• Rick
    Posted at 15:28h, 25 March Reply

    Would love to know why Dave Ramsey won’t mention your name on the air? So strange… On air Dave seems to be going off the rails.

  • Rick Theule
    Posted at 15:50h, 25 March Reply

    Thanks so much for sharing your journey as it changes and turns. Being a few thousand steps behind you, I find it encouraging and helpful to learn from you.

  • Marty Hiser
    Posted at 16:09h, 25 March Reply

    I’m so grateful my friend recommended getting in on the hustle! I’m 44 and have been self employed for 25 years! This is my silver anniversary year as a picture frame shop and gallery owner. There have been many days where I’ve daydreamed about just getting up, punching the clock, then going home and being done. As an entrepreneur, I have no off switch…and I wouldn’t have it any other way! Turn the dial to 11!

  • Laura Harris
    Posted at 16:27h, 25 March Reply

    I have always had an entrepreneurial streak within me, but have never started my own business. In February, I graduated from Ramsey Solutions’ Financial Coach Master Series and am preparing to launch myself into the market as a financial coach. It’s an extremely exciting and intimidating time since as you said, the money doesn’t just happen. Thanks for posting these 5 tips; keep ’em coming.

  • Larry
    Posted at 16:35h, 25 March Reply

    Been an entrepreneur for 26 years. Don’t make decisions based upon today’s circumstances. Stay with the plan. Things can change for the better or worse in a heartbeat. Don’t be surprised and don’t be dismayed regardless of what happens.

    • Kathy Ungren
      Posted at 11:58h, 26 March Reply

      Thanks, Larry! Though I’ve been self-employed for a few years, we are just starting to launch my husband’s woodworking business. I need the encouragement to stay with the plan. Much appreciated.

  • Taylor
    Posted at 16:38h, 25 March Reply

    It must be interesting to come out of a steady job to be an entrepreneur and it is interesting hearing you talk about number 1 and 2. My parents are both entrepreneurs and I dropped out of university and started my own business. I’ve only ever known the hustle, and I come from the opposite camp when people tell me about how they get away with slacking at work, or doing less than they are capable of… I can’t relate, for me if I do that I don’t eat and it is shocking that that is how a lot of the workforce is.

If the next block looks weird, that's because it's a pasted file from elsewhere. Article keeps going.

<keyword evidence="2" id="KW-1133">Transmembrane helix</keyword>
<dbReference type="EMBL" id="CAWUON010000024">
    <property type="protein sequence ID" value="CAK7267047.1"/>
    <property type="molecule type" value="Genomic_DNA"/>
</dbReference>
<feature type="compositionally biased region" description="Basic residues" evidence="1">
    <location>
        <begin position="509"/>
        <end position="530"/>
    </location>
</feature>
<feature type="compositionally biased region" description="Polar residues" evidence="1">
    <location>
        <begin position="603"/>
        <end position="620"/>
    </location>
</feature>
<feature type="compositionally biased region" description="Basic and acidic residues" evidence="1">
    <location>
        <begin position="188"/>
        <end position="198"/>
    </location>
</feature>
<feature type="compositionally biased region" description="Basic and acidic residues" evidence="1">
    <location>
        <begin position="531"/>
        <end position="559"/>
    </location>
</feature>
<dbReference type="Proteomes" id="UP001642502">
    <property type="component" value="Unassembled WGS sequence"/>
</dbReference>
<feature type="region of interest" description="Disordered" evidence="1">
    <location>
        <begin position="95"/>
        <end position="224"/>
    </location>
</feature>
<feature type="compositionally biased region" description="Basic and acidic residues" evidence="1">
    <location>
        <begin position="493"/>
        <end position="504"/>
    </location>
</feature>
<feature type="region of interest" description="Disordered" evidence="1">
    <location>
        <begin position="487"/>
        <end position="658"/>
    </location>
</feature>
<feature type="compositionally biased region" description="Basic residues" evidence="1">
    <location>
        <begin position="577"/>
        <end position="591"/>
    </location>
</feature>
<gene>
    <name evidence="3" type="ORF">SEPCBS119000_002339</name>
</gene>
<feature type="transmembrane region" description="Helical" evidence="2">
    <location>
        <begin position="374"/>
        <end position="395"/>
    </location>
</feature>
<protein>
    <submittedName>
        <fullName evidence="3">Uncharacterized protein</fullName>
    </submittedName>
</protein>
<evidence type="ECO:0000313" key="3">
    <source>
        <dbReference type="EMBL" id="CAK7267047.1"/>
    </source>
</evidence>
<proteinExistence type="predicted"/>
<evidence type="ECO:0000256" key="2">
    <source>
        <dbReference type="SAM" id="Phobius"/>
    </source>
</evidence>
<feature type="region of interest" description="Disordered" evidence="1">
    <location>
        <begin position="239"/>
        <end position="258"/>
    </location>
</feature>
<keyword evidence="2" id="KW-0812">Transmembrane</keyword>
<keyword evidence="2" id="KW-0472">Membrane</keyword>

• Dave
    Posted at 16:39h, 25 March Reply

    I have noticed that everything takes twice as long as expected. I get an inquiry from a customer. I get excited about having a new client then I don’t hear from them for a few weeks or months. Just as I think they decided against me, they call.

  • Dennis H
    Posted at 17:21h, 25 March Reply

    I would say plan for the best, but prepare yourself financially for the worst. Even if your working in the same occupation as you did when you worked for a company, your first few weeks or even months might not go as smoothly as they did with your company. I learned a lot goes on behind the scenes that you don’t see when you’re an employee.

  • Tim Friday
    Posted at 17:35h, 25 March Reply

    One thing I have learned is that a great deal of time must be spent on marketing and it is continual process of refining again and again.

    But not marketing like catchy commercials during the super bowl, rather I have enjoyed learning more about marketing that gets a direct response from consumers and gets results that can be measured.

  • Jenn
    Posted at 17:39h, 25 March Reply

    I eon a private therapy practice. I work 40 hours to get paid for 20. I love it but I have to be intentional about down time and schedule time off.

  • Jake Thompson
    Posted at 17:41h, 25 March Reply

    Love this list Jon, so true! It’s funny but I have so many friends who can’t relate to #2 or #5 because of their experience with a job and not building something. I love the adventure of the entrepreneur life, even if it feels like riding a rollercoaster with no seatbelt and hanging on for dear life sometimes.